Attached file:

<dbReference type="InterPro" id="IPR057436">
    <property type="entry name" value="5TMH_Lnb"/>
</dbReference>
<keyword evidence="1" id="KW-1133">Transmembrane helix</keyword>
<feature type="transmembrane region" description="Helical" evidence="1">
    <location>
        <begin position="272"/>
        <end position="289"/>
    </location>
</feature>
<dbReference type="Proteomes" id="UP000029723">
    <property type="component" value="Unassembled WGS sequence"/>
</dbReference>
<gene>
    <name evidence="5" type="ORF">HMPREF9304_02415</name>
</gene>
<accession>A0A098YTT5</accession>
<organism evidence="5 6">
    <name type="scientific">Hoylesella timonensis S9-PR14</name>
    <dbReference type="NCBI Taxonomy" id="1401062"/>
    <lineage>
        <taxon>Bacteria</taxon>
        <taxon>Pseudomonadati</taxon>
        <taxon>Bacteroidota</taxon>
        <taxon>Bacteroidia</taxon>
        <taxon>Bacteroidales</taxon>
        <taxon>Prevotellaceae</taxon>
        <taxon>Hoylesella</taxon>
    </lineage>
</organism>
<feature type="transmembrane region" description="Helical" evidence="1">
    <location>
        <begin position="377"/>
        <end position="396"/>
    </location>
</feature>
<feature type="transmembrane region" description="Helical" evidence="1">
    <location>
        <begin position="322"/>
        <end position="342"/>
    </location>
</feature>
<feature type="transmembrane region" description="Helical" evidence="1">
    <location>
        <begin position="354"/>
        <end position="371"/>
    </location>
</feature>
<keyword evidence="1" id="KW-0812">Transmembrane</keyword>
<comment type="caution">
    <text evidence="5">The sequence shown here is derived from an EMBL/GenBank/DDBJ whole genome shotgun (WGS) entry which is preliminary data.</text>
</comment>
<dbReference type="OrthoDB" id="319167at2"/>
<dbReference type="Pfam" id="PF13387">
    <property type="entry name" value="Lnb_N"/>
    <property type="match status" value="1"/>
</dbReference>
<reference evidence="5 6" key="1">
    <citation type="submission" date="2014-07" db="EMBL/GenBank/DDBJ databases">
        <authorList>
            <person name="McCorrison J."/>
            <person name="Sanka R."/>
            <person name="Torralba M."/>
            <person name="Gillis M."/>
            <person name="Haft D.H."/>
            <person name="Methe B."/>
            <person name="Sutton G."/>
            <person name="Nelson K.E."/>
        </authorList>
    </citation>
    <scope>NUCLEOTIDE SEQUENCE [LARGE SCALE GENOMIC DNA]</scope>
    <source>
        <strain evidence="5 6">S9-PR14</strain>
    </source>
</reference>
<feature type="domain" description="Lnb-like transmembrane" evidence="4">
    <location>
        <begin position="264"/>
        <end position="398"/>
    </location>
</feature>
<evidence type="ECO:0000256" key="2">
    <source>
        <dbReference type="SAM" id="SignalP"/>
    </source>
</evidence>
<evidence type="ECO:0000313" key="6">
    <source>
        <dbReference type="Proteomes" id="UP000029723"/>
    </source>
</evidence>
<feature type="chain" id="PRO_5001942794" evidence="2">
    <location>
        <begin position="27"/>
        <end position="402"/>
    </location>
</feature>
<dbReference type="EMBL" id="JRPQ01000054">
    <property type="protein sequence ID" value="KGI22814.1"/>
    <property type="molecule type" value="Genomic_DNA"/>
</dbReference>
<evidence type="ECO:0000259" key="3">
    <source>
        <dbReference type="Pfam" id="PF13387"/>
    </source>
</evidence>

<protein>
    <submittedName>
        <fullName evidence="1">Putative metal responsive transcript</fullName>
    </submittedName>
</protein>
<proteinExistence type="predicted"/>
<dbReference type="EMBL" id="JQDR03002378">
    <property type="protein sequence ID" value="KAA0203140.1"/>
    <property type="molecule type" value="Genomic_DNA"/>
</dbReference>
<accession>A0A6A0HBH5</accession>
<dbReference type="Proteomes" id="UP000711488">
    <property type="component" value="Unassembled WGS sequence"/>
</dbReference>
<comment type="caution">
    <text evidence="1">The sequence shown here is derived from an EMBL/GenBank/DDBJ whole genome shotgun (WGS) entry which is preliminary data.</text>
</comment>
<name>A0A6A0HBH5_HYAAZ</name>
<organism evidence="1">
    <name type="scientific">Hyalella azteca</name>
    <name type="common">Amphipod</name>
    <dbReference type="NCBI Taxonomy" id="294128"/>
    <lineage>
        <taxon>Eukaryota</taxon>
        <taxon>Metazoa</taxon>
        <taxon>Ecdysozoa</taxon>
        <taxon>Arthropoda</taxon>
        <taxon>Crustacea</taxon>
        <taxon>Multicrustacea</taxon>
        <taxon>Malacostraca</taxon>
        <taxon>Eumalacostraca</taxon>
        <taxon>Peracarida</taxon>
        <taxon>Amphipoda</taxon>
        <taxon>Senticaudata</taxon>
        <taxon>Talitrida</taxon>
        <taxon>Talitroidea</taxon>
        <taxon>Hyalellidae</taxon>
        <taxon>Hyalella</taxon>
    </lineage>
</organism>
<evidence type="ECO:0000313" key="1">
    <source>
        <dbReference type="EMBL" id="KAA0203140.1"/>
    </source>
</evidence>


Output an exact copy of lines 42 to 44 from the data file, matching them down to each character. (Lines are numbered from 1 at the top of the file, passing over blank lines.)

</feature>
<feature type="transmembrane region" description="Helical" evidence="1">
    <location>